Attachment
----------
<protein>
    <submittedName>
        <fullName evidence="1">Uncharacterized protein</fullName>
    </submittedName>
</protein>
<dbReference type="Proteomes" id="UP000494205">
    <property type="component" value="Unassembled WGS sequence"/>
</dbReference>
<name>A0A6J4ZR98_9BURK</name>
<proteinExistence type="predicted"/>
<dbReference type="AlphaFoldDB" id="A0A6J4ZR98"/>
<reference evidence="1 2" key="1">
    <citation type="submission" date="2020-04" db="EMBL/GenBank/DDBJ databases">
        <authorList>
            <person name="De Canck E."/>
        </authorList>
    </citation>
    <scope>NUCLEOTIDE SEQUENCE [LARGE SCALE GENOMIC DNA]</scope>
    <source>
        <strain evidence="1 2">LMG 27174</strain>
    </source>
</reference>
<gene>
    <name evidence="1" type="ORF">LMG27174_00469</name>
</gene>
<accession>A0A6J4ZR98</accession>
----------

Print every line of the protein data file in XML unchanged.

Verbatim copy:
<protein>
    <submittedName>
        <fullName evidence="1">Uncharacterized protein</fullName>
    </submittedName>
</protein>
<dbReference type="Proteomes" id="UP000494205">
    <property type="component" value="Unassembled WGS sequence"/>
</dbReference>
<name>A0A6J4ZR98_9BURK</name>
<proteinExistence type="predicted"/>
<dbReference type="AlphaFoldDB" id="A0A6J4ZR98"/>
<reference evidence="1 2" key="1">
    <citation type="submission" date="2020-04" db="EMBL/GenBank/DDBJ databases">
        <authorList>
            <person name="De Canck E."/>
        </authorList>
    </citation>
    <scope>NUCLEOTIDE SEQUENCE [LARGE SCALE GENOMIC DNA]</scope>
    <source>
        <strain evidence="1 2">LMG 27174</strain>
    </source>
</reference>
<gene>
    <name evidence="1" type="ORF">LMG27174_00469</name>
</gene>
<accession>A0A6J4ZR98</accession>